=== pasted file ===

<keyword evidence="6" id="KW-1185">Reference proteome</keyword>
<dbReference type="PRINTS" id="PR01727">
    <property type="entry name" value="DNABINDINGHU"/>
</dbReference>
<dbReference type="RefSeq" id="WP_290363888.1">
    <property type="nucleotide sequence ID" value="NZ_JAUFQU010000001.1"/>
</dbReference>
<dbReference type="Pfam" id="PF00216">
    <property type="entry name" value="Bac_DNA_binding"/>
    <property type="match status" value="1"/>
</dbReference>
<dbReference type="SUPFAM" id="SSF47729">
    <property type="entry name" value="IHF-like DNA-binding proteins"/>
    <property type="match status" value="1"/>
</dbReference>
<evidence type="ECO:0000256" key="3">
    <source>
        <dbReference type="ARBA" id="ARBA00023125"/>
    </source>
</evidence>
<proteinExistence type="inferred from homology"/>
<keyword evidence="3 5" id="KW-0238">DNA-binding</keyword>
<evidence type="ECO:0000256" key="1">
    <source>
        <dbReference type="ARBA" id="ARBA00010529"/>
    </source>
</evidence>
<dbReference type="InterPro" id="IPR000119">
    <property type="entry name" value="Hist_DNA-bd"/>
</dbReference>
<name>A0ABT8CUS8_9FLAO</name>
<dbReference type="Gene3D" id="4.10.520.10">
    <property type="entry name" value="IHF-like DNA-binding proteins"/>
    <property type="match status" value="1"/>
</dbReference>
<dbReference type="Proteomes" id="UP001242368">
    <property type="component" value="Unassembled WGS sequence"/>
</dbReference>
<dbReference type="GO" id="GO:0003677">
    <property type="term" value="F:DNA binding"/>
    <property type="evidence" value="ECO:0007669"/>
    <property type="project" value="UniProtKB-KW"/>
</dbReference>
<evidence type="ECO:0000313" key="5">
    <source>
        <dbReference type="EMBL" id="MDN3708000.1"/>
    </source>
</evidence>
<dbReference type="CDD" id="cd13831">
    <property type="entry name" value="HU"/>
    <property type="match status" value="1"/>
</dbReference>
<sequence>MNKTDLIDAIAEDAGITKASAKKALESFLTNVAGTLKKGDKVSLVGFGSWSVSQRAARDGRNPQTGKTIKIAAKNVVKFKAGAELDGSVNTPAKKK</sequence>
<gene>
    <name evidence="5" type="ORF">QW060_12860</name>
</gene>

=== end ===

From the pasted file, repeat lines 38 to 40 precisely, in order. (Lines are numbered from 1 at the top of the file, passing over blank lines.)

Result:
</dbReference>
<dbReference type="GO" id="GO:0003677">
    <property type="term" value="F:DNA binding"/>